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Subscript Operator

P: n/a
Hi, I hope someone can help.

I have a class called cField, and another class called cFieldList.

cFieldList contains a std::vector of cFields called myvec

I've overloaded the subscript operator for cFieldList as so:

cField& operator[](int pos) { return myvec[pos]; }

however, when I compile the following code, I get an error:

cField f = MyFieldList[1]; // this an example, assume the objects exists
correctly

The compiler returns - Could not find a match for 'cField::operator
=(cFieldList)'

Anybody any ideas what I'm doing wrong?
Thanks in advance,
Steve.
Jul 22 '05 #1
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15 Replies


P: n/a
On Fri, 30 Apr 2004 16:36:21 +0100, "Steve" <st*******@hotmail.com> wrote:
Hi, I hope someone can help.

I have a class called cField, and another class called cFieldList.

cFieldList contains a std::vector of cFields called myvec

I've overloaded the subscript operator for cFieldList as so:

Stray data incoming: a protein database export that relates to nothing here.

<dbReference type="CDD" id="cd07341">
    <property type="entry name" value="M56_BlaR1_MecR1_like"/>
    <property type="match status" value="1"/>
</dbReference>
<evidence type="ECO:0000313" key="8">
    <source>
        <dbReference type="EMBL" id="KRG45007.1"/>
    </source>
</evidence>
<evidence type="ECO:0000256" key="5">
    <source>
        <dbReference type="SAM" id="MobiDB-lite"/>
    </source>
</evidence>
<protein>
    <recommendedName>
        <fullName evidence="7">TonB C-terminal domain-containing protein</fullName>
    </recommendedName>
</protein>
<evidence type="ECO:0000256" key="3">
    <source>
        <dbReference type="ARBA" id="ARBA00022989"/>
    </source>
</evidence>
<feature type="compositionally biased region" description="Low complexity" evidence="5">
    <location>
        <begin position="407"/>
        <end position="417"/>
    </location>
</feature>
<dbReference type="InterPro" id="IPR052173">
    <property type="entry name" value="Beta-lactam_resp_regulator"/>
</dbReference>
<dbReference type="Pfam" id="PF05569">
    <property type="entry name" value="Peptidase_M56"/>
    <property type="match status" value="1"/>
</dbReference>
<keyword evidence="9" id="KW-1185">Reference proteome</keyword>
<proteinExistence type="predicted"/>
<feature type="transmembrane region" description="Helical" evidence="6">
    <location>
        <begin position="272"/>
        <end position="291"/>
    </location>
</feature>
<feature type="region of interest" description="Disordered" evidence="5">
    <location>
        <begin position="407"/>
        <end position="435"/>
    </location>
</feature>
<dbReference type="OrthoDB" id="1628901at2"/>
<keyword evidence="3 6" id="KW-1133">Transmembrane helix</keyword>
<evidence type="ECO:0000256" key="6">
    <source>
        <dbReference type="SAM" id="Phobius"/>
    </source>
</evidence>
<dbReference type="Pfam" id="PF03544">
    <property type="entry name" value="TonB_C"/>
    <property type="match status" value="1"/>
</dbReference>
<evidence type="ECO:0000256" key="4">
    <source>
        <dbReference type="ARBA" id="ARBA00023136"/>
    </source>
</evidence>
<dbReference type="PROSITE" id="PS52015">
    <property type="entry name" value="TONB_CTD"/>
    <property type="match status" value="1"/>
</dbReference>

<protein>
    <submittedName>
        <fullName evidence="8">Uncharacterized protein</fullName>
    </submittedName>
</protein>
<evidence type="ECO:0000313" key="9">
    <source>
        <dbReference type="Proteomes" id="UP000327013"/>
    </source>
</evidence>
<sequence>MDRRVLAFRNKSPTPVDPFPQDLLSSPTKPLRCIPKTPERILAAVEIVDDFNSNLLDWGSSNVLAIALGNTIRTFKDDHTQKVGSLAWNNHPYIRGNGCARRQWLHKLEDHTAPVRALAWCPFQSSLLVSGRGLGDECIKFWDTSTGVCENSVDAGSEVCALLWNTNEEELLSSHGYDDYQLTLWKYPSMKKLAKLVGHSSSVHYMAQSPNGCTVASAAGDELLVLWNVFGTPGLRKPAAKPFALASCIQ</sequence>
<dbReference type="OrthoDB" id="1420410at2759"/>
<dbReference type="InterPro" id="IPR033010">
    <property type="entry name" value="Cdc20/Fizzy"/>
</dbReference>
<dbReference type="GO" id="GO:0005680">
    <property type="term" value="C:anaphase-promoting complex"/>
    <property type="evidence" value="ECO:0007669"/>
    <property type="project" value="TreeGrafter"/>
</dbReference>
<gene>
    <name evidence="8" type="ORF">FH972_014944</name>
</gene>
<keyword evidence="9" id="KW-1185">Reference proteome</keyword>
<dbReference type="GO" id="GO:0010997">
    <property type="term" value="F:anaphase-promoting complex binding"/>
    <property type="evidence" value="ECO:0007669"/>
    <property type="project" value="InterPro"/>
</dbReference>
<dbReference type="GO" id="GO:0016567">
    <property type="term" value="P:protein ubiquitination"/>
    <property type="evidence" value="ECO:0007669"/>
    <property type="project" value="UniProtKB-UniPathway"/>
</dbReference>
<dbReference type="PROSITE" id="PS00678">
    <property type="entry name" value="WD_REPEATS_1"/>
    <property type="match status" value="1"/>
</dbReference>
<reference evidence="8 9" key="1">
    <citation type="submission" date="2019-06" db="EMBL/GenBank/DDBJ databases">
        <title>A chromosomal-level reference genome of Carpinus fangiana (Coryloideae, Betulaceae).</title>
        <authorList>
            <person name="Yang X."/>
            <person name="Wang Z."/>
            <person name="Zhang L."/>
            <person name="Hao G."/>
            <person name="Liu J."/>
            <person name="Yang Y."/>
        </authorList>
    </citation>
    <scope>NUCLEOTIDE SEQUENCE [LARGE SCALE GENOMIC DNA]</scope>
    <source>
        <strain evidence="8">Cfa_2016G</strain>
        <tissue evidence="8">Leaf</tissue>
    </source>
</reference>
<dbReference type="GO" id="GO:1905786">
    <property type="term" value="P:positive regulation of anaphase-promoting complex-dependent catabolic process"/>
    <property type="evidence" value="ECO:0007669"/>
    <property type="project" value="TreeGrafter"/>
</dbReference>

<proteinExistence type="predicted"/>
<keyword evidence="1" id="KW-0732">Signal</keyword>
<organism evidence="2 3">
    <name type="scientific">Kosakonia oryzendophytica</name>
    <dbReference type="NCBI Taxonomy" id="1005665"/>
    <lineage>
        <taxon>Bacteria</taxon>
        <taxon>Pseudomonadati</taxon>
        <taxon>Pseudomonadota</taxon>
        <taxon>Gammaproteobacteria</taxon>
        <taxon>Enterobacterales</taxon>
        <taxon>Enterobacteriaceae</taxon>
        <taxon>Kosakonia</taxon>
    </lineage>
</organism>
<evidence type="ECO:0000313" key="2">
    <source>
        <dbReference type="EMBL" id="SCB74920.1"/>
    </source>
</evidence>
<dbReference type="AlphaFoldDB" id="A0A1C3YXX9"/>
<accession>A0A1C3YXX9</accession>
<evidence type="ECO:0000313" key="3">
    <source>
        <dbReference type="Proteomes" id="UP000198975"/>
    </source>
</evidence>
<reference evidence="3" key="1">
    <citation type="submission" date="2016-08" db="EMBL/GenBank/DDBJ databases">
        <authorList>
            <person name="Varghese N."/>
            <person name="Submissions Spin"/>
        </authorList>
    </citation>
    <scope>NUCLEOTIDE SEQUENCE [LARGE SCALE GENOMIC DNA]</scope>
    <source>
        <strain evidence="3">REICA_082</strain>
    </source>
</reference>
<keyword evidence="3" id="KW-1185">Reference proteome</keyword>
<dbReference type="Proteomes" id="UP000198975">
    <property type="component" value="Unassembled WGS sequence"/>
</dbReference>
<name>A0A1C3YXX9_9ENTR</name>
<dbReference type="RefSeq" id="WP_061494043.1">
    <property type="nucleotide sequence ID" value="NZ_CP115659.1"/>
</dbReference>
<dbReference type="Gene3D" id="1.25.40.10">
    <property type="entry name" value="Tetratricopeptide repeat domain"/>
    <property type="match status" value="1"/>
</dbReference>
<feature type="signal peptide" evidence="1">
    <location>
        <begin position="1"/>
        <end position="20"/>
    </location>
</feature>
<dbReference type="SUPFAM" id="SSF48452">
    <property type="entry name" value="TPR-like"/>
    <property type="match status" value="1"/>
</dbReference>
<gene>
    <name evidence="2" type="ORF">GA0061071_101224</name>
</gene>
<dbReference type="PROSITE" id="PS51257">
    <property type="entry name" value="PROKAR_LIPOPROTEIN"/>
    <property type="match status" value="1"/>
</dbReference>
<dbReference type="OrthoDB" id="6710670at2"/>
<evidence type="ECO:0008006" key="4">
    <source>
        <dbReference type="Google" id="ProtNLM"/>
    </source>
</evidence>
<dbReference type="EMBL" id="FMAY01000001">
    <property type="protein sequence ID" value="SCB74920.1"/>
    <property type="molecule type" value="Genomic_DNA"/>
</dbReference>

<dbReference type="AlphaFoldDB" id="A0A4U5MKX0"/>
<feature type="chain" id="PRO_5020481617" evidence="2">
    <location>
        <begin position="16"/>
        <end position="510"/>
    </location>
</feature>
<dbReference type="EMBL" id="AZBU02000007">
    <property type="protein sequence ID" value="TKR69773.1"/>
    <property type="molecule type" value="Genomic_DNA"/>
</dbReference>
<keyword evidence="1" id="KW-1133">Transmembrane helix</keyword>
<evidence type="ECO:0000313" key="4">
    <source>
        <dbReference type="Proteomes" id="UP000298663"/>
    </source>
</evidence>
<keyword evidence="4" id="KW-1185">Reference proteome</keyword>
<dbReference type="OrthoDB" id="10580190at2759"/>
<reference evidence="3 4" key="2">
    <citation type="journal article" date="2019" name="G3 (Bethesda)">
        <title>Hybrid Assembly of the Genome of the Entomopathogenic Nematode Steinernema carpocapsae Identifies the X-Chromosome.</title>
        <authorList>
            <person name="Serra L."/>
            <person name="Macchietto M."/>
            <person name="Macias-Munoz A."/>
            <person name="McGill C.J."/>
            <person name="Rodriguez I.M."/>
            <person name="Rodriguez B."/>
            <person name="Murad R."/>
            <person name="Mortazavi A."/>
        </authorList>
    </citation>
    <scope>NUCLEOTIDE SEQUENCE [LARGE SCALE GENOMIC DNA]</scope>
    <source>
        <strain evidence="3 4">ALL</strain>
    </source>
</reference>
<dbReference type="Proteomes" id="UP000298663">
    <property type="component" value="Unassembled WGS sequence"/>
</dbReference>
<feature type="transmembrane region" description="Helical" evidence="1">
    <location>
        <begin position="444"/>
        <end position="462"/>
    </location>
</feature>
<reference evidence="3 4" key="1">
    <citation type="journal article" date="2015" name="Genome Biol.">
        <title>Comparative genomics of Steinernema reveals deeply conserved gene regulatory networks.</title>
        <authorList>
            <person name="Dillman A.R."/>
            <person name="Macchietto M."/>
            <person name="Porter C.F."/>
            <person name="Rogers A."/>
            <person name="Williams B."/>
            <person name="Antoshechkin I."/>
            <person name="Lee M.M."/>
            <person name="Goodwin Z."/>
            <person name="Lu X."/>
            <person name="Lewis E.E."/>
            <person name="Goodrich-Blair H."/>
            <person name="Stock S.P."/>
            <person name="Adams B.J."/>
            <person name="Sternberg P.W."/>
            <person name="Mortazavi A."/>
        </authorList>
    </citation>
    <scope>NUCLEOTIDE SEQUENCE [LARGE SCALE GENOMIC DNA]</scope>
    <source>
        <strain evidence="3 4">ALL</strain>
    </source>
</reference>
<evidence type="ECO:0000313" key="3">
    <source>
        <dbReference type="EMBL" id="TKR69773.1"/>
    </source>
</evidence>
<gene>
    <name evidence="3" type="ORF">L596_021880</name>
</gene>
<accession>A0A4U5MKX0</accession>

cField& operator[](int pos) { return myvec[pos]; }

however, when I compile the following code, I get an error:

cField f = MyFieldList[1]; // this an example, assume the objects exists
correctly

The compiler returns - Could not find a match for 'cField::operator
=(cFieldList)'

Anybody any ideas what I'm doing wrong?
No. So give us a complete working program whittled down to the minimum it
takes to draw the error. I'd say you've got at least a 50% chance of
figuring out the problem on your own before you get to the point of posting
your code ;-)
-leor
Thanks in advance,
Steve.


--
Leor Zolman --- BD Software --- www.bdsoft.com
On-Site Training in C/C++, Java, Perl and Unix
C++ users: download BD Software's free STL Error Message Decryptor at: